When I first came across Broadway actor Kelvin Moon Loh’s recent Facebook post that started off – “I am angry and sad. Just got off stage from today’s matinee and yes, something happened. Someone brought their autistic child to the theater…” I was upset. Reading that first bit of the post, my heart just sank. I thought it was going to be a rant about how that child shouldn’t have been at the theater, likely calling out the family for being inconsiderate or something along those lines. Unfortunately, as we all well know, many of those types of posts exist. However, after reading on, I was pleased to see that the post was quite the opposite.
During a matinee performance of “The King and I” in NYC, Loh says that during an intense scene, a young boy with autism began making some loud noises, which drew some glares and unpleasant comments from other audience members. And, thankfully, Loh wasn’t going to take it. Following the performance, Loh posted a heartfelt request for empathy and understanding for the boy and his mother. In his post he wrote, “When did we as theater people, performers and audience members become so concerned with our own experiences that we lose compassion for others?”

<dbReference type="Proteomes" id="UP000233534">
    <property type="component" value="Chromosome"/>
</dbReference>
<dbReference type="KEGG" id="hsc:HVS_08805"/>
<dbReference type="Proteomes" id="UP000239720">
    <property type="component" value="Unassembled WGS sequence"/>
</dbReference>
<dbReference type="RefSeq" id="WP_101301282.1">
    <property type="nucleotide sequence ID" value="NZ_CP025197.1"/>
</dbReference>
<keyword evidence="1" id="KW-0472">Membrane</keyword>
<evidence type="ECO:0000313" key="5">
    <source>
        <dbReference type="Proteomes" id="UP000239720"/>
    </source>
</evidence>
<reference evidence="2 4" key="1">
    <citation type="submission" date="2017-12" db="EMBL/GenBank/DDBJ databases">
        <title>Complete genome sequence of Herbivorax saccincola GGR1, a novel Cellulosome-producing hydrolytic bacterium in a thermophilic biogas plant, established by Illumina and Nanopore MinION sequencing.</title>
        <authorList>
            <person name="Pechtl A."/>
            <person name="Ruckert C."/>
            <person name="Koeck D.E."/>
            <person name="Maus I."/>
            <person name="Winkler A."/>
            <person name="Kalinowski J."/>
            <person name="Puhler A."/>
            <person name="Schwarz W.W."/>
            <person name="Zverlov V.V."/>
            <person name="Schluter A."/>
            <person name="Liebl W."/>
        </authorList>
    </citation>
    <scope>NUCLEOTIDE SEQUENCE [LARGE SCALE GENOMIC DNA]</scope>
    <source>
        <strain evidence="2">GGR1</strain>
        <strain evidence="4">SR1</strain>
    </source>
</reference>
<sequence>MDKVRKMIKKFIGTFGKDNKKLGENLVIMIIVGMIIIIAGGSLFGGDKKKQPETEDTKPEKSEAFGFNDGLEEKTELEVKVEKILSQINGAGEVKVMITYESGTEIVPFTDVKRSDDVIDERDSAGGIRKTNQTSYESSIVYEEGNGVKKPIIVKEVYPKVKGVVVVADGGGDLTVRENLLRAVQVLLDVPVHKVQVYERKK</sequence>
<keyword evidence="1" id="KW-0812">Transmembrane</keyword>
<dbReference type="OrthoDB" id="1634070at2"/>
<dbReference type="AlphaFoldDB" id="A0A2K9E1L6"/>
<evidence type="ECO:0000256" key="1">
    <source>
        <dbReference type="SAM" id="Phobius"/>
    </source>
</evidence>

Loh, who was a schoolteacher before Broadway, told TODAY.com that he felt he had to say something and to ask for people to try to understand what it’s like to walk in someone else’s shoes. He said “parents of autistic children sit there with such fear and terror that this episode could occur. I was watching a mother’s nightmare happen, and I just wanted to have her know that what she’s doing is right in trying to expose her child to the theater, and there are advocates supporting her.”
And while Loh may not have heard from that mom in the theater, his message has reached others – whether it gives families touched by autism encouragement to try new experiences, or if it gives people a bit more understanding so that they may think twice the next time before passing harsh judgment.
We are glad there are advocates like Loh out there stepping up because we could all benefit from his message of compassion.
Lynsey, Community Manager